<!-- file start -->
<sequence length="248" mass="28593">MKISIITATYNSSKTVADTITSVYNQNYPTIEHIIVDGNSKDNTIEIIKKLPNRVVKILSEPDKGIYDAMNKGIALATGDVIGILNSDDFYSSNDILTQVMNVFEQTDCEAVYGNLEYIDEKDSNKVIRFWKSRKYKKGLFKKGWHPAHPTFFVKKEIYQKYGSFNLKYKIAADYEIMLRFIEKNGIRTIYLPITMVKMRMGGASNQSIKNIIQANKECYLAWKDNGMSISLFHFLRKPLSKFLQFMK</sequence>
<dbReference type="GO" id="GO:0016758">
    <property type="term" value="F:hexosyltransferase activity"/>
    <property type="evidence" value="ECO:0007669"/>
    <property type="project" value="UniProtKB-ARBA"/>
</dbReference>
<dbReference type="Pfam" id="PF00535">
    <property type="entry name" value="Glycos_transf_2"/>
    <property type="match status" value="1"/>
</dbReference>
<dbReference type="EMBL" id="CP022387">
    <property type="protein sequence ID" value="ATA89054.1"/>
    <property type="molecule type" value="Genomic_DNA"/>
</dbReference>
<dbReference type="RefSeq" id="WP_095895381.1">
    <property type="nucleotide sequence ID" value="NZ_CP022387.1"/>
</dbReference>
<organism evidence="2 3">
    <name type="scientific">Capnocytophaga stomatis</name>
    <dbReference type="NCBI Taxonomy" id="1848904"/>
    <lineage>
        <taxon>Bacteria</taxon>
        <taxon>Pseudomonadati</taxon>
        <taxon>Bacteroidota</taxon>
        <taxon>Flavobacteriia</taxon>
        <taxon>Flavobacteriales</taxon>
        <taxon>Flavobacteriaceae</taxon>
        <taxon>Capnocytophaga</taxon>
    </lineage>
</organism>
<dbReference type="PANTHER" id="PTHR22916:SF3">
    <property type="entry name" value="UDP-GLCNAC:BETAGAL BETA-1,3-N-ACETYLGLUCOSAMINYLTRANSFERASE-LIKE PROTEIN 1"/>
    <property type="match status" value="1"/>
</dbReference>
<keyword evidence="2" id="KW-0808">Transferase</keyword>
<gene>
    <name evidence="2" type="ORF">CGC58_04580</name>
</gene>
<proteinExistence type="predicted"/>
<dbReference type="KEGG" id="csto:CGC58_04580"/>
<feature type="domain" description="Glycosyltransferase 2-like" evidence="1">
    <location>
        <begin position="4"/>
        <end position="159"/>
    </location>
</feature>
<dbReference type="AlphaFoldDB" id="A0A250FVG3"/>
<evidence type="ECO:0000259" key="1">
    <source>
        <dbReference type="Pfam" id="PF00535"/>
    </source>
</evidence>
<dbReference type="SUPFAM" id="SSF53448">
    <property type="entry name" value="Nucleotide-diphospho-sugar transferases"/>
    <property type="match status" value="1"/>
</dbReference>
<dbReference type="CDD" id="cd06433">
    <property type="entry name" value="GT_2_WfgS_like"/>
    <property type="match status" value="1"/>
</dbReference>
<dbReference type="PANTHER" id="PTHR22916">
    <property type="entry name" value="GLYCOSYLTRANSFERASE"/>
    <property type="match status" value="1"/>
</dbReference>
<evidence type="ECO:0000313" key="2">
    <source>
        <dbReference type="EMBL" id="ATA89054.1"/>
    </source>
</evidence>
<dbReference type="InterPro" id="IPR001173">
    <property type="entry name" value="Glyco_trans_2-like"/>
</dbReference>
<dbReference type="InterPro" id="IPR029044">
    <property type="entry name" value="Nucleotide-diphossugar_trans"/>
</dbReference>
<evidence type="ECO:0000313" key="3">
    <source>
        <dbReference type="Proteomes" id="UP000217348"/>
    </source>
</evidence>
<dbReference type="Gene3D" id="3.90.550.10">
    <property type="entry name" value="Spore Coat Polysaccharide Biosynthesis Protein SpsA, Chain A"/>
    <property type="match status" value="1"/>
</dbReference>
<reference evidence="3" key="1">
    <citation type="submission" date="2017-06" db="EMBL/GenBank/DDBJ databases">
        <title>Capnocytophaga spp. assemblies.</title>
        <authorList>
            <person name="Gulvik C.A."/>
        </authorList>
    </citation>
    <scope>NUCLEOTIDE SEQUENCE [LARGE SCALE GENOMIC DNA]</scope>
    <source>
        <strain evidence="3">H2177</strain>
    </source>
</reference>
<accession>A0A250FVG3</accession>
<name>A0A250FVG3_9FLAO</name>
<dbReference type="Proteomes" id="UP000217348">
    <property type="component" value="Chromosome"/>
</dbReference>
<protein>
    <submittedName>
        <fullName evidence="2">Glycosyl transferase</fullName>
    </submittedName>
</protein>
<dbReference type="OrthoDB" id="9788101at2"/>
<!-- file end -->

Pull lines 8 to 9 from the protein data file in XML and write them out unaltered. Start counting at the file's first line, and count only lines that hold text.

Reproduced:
    <property type="entry name" value="Glycos_transf_2"/>
    <property type="match status" value="1"/>